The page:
Video: The next time you accidentally spill soft drink, or water, plus a little bicarbonate of soda on one of your cutting boards, don't complain about having to clean it up. Instead, tear the safety cover off your microwave and use it as a high-voltage power source to etch a cool lightning pattern into the mess. (Don't actually do this.)
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Video: Tom Scott took a pair of DJI Phantom 3 drones to the University of Manchester's High Voltage Laboratory, where they can manufacture lightning strikes measuring over a million volts. The goal was to see what happens to a drone were it to get struck by lightning while flown in a storm, and the results will probably surprise no one.
Lightning is a beautiful but dangerous beast: While we're pretty good at observing it from the ground — and occasionally, being struck by it — there's still some mystery about how the electrical discharges in the upper layers of our atmosphere actually work. The names given to these discharges (such as red sprites, pixies, elves) sound like the musings of a Dungeons & Dragons zealot rather than legitimate scientific phenomena. But at long last, scientists have been able to study images and video of one these elusive happenings — called blue jets — and the results are as spellbinding as lightning itself.
After the initial outrage of Apple removing the headphone jack from the iPhone 7 died down, users not wanting to go wireless soon realised that using the phone's Lightning port meant they could no longer charge while listening to music. Pioneer's new Rayz Plus earbuds include a simple solution to that problem, but they're still far from perfect.
Video: It's a simple idea for an art installation: Fill an entire giant room with glowing lamps from floor to ceiling. On paper it sounds an awful lot like your grandma's living room, but walking through teamLab's Forest of Resonating Lamps exhibit feels a lot more like drifting through a giant swarm of jellyfish.
If you find yourself having to fix a plumbing leak in the middle of the night, the last thing you want is your work light falling over in the middle of the job. So Ridgid's new task light, which looks like a floating buoy, features a rounded, weighted base ensuring that even if it does get knocked over, it will automatically stand back up again.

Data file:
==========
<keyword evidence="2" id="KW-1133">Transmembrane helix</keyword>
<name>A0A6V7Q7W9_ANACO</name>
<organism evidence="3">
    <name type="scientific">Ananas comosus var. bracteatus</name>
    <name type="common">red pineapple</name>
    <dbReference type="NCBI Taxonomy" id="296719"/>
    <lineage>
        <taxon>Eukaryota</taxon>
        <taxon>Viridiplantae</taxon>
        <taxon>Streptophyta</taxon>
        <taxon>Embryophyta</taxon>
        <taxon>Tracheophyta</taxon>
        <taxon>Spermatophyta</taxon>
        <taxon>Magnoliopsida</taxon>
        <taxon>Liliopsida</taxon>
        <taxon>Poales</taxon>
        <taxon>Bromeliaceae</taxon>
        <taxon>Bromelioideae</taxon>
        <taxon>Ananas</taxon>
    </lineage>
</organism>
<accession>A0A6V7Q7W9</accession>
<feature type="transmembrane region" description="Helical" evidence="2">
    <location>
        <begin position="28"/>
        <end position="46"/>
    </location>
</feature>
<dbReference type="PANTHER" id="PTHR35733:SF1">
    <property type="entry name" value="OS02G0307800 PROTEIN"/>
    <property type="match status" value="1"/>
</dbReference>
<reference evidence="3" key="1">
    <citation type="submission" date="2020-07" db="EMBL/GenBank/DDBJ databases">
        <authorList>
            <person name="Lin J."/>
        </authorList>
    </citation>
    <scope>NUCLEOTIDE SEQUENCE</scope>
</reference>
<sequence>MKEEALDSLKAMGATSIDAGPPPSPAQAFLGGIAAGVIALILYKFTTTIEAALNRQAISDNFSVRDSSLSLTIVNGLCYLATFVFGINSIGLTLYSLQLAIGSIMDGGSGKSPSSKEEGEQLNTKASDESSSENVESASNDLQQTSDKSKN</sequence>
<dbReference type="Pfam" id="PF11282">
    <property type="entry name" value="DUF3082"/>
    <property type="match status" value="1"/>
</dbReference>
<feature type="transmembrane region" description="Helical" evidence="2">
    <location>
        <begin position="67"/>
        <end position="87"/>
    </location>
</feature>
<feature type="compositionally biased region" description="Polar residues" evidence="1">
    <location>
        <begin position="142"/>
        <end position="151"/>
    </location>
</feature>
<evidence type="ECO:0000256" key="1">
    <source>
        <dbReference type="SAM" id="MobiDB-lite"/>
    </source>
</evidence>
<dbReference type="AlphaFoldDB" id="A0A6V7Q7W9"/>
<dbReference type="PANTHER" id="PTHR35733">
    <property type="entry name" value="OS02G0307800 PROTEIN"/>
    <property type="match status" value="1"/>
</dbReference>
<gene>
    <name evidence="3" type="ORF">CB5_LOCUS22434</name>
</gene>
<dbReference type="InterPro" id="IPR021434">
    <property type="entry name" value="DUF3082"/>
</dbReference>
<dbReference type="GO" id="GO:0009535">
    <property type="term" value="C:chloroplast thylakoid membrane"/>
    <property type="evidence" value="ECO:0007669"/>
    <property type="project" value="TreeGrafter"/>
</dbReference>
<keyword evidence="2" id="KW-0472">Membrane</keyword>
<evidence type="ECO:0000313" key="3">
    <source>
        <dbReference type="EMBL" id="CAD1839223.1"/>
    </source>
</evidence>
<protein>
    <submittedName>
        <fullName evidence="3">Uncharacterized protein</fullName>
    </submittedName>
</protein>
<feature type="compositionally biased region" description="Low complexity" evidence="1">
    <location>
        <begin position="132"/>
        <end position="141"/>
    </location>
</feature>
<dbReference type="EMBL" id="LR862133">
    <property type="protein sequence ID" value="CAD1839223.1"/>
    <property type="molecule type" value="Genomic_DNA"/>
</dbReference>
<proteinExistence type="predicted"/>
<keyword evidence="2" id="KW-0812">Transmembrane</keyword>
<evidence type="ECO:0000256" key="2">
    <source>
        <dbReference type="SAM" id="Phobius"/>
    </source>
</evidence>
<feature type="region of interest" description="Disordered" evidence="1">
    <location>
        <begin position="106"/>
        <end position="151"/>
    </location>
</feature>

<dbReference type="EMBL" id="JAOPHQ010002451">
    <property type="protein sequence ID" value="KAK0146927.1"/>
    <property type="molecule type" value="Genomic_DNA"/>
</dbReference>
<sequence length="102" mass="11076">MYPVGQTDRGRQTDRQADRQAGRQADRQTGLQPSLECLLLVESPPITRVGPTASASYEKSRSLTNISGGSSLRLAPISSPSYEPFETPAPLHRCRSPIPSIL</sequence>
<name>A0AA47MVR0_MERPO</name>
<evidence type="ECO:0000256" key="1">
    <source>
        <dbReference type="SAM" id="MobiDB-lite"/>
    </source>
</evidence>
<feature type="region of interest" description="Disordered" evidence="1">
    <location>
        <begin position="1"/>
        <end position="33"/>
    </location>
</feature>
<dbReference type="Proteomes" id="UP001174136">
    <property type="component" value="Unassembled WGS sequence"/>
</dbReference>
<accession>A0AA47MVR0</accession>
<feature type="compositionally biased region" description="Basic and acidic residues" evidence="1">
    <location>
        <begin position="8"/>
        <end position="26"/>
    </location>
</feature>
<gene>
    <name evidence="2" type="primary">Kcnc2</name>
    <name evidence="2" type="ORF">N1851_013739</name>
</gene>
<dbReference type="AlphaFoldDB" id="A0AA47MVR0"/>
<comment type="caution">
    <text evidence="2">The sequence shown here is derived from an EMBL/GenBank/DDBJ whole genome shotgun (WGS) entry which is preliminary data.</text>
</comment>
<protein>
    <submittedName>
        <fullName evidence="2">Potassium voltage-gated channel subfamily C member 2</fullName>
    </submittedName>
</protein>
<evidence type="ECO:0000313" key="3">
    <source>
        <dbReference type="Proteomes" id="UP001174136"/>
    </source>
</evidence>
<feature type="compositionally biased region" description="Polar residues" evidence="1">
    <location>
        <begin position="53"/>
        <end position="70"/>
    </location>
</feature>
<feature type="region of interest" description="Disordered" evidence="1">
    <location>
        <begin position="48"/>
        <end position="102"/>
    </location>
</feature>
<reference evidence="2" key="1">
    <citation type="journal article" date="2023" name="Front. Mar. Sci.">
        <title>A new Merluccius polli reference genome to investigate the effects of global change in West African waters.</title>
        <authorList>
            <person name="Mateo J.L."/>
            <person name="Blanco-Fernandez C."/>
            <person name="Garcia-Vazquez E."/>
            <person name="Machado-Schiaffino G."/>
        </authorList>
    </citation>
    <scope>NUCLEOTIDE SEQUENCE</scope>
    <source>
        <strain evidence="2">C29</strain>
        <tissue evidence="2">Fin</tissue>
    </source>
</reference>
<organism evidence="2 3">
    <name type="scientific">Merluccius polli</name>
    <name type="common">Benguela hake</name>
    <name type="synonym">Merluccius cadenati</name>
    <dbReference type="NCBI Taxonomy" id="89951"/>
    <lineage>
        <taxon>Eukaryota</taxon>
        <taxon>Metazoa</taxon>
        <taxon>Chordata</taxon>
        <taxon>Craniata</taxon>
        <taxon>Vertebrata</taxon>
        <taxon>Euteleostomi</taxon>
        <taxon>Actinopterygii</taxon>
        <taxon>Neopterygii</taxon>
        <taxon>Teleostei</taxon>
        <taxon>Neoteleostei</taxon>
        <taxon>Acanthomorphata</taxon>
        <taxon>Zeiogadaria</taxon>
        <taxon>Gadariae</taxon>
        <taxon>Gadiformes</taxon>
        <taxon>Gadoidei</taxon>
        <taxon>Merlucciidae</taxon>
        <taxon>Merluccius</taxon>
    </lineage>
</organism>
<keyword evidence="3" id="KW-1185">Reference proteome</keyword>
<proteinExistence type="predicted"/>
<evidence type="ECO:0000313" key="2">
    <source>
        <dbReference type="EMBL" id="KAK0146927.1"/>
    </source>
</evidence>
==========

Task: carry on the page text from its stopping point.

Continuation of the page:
Video: Lots of kids are terrified of thunderstorms, but not Zoey. Her dad, who you might remember from the glowing stick figure costume he made her a few years ago, is back with this over-the-top Princess Cumulus thunderstorm costume that's as wonderful as it is impractical for actual trick-or-treating.
Before the idea of a 'smart home' came long, people had to actually walk over to a switch to turn lights on and off — it was barbaric. Now you can illuminate your entire house with just a few taps on a smartphone app, but Philips wants to make life even easier than that with a new motion sensor that automatically turns its Hue lights on and off for you.
Video: Watching lightning streak across the night sky is already one of Mother Nature's most spectacular displays. But photographer Ron Risman has managed to improve that natural pyrotechnics display with a stunning 4K video of the spectacle that's perfectly edited and synced to a rousing soundtrack.
Using the Panasonic Lumix G7's 4K photo mode which captures still shots at up to 30 frames per second, photographer Matt Taylor captured remarkable before and after night photos revealing just how bright the light generated by a nearby lightning strike can be.
If you've got years of camping experience under your belt, you're probably able to just tune out those things that go bump in the night. But if you only head out into the great outdoors once a year for a weekend camping trip, you'll appreciate the CampGuard lantern which will stand guard and automatically sound an alarm to scare off forest intruders.
Volcanic lightning is one of nature's most epic displays, but what exactly causes the phenomenon is a longstanding mystery. Now, by studying high-speed footage of electrified volcanic outbursts at Mount Sakurajima, scientists have arrived at an answer — and it points to a new method for predicting powerful eruptions.